Another important consideration is how we approach secrets management across both our public and private cloud environments. Solutions like HashiCorp Vault simplify this process and require no additional operational knowledge between our two environments.

Data Protection and Disaster Recovery

Every cloud provider has their own set of tooling for data protection and all have the capability (to some degree or another) to also protect on-premises workloads. That said, most traditional IT organizations have existing data protection tools that work very well, are proven and are already integrated into the existing workflows and processes. Why change our tooling just because we changed where our infrastructure lives. Almost every enterprise backup provider has a virtual, cloud-ready offering. Some solutions are much more feature-rich than others; take Rubrik for example, which has an incredibly clean and polished hybrid-cloud offering that not only backs up workloads from our private cloud, but also protects native workloads incredibly well.

Provisioning

In my opinion, this is the most important component to driving consistency across our private and public cloud environments. Not only do we at Kovarus recommend automation everywhere, but so do AWS, Azure and GCP. If we do something more than once, we should automate that thing, whether that’s provisioning a simple Azure VM, or a fully automated HashiCorp Terraform Landing Zone. The problem is that every cloud vendor offers their own infrastructure-as-code solution; AWS has CloudFormation, Azure has Azure Resource Manager and Google has Google Cloud Deployment Manager. None of these Infrastructure as Code (IaC) tools work in any other cloud, nor do they help us with provisioning infrastructure in our private cloud. Using these tools requires separate skillsets for each cloud provider and eliminate the ability to reuse code between various environments.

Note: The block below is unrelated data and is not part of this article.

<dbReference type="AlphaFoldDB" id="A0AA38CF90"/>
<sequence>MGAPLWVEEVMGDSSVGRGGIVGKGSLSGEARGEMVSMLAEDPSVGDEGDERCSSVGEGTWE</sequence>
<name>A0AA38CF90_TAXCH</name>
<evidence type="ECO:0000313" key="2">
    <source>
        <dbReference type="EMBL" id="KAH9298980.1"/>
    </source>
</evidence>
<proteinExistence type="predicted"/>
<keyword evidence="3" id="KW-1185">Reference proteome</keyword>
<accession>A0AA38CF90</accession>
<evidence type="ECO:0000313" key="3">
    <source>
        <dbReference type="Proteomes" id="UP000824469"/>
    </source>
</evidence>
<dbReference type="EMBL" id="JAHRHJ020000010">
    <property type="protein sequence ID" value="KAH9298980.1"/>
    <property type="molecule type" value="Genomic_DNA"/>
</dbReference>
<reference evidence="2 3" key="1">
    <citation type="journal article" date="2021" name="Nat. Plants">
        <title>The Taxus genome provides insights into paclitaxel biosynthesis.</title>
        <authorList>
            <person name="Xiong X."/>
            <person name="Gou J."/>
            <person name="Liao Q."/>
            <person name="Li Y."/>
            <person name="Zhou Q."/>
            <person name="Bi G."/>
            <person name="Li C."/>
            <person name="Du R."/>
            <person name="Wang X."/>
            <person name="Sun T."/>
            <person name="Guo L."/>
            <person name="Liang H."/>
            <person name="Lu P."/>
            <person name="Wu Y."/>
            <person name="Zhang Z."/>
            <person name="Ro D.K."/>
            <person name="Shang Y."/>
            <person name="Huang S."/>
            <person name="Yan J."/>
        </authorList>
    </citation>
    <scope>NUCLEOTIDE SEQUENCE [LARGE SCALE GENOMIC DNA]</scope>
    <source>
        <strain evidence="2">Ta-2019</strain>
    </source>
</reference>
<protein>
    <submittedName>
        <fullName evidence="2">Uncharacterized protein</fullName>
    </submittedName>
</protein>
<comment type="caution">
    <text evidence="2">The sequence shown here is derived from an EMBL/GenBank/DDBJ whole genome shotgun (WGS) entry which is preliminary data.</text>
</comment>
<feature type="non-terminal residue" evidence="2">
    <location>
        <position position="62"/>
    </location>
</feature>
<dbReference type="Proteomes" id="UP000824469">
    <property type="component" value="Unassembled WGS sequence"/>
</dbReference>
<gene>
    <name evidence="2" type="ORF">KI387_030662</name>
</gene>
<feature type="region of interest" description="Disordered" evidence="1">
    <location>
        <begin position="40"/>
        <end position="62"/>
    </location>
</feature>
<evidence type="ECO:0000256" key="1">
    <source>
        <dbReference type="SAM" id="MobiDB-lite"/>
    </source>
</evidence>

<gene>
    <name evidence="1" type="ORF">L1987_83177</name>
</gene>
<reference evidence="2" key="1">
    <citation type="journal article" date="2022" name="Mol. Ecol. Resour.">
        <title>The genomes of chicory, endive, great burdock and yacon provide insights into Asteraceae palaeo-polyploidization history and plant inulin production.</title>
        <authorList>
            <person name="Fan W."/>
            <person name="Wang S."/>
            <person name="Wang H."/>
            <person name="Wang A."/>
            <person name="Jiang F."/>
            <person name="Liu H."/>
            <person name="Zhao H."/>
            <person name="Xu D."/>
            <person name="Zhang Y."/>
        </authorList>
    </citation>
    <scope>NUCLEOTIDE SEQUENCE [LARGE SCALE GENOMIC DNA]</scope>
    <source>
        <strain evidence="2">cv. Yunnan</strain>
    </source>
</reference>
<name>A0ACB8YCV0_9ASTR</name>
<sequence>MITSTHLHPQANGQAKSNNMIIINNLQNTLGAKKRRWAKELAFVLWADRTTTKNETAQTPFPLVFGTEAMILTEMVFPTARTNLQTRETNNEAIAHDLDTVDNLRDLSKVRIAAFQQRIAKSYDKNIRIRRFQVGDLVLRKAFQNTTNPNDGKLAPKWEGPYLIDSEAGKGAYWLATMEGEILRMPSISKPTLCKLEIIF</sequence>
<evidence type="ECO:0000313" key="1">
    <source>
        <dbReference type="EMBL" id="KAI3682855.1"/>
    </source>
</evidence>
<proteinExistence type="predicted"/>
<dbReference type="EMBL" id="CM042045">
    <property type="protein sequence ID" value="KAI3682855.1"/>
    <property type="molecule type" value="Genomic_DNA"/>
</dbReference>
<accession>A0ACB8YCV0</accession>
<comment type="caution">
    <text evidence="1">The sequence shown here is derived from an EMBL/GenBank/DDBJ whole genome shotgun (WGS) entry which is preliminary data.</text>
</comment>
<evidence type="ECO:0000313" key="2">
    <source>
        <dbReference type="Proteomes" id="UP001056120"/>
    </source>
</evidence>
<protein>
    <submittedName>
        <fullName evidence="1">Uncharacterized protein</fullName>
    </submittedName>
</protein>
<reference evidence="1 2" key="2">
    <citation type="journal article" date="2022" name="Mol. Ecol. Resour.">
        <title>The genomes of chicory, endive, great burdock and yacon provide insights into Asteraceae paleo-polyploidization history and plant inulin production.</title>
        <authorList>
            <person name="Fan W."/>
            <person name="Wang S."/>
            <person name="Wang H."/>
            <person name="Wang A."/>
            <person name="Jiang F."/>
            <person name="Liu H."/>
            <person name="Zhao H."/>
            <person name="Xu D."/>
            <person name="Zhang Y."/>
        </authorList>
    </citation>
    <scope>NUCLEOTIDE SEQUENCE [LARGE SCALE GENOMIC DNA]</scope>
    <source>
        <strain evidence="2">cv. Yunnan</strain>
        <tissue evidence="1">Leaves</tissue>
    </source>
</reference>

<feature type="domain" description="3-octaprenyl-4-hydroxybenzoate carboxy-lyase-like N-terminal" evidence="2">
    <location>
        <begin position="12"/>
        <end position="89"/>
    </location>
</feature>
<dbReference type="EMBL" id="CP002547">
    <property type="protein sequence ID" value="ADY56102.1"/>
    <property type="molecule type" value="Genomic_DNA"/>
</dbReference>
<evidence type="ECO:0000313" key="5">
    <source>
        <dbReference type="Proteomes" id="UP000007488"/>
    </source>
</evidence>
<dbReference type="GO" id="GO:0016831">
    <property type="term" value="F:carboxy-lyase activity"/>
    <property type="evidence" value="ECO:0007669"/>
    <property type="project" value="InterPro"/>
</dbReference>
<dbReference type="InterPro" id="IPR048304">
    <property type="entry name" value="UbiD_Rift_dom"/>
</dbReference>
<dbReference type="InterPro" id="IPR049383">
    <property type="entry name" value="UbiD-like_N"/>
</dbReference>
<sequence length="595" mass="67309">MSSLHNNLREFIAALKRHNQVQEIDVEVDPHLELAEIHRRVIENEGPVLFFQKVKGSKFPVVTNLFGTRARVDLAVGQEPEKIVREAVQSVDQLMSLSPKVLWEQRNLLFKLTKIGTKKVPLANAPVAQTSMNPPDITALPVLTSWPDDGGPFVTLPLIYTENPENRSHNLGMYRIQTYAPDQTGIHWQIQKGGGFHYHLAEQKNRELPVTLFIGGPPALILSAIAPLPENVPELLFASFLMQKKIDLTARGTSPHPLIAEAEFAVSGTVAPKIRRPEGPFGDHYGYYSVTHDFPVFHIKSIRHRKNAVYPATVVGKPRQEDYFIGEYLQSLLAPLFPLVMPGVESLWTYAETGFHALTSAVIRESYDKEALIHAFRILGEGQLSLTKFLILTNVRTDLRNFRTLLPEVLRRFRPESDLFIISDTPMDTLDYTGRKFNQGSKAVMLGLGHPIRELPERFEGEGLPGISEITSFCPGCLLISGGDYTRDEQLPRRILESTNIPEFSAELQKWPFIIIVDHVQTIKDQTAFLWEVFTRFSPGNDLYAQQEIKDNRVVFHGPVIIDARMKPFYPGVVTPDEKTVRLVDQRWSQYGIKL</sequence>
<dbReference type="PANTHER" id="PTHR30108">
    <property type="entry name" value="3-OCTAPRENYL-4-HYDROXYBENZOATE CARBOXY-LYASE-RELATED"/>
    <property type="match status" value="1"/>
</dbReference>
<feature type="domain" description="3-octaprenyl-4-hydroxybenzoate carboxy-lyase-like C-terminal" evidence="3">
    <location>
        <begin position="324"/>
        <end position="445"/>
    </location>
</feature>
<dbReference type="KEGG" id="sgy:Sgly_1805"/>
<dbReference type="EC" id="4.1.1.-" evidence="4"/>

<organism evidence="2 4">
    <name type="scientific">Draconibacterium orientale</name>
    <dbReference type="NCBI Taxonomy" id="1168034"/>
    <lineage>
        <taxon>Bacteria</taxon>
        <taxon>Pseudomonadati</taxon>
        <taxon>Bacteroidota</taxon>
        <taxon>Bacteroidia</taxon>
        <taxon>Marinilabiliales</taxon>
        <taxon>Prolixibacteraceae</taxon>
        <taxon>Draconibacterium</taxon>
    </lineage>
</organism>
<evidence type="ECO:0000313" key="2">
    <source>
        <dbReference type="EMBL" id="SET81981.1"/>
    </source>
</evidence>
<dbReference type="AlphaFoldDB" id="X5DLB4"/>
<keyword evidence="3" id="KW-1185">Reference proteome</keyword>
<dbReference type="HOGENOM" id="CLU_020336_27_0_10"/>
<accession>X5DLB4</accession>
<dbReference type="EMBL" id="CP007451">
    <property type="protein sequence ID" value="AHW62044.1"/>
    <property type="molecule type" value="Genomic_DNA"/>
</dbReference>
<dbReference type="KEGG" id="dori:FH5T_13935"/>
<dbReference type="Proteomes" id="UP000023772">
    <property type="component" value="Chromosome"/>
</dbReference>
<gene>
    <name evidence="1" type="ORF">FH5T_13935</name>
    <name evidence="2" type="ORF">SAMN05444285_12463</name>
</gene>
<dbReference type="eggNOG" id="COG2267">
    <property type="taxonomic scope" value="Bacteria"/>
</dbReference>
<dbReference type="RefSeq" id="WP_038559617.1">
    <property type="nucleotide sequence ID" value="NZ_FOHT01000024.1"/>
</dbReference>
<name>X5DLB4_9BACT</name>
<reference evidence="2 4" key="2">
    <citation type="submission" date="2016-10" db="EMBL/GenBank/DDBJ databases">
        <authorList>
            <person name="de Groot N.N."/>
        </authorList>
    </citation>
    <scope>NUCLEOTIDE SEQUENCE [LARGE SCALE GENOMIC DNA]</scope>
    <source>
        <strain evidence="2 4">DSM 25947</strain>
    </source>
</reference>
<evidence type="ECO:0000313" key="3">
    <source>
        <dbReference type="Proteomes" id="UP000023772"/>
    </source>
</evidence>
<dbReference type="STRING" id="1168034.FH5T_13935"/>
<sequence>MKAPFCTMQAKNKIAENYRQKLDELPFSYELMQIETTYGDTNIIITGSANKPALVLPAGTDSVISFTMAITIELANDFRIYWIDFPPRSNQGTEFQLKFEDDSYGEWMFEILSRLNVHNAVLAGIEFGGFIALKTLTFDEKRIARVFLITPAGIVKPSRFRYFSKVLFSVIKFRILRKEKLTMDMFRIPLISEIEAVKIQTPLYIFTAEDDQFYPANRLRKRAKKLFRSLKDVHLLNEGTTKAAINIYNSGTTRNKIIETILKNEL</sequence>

In order to maintain consistency, we should use tools that work everywhere. Terraform is our go-to IaC solution for this. It works in every cloud (including private), integrates with most configuration management tools like Puppet or Red Hat Ansible and the enterprise version incorporates a plethora of features that both infrastructure admins and developers find valuable.

Configuration, Compliance and Patch Management

The last piece to this is to have a solution that is easily portable between clouds that assists in the configuration, patching and governance of our workloads. Puppet, Ansible, Chef, etc. all work in this case and can be combined with Terraform, making it simple to provision and configure a full environment and associated infrastructure. These tools are used in our private cloud environments all the time, so why not use the same tooling in our cloud providers?

We covered a lot of ground, but the key takeaway should be that without consistency across our environments, we are introducing a lot of complexity that leads to many issues. Kovarus focuses primarily on helping customers adopt cloud in a consistent and simple way.

For more information or help, please reach out to myself or your local Kovarus Account Executive.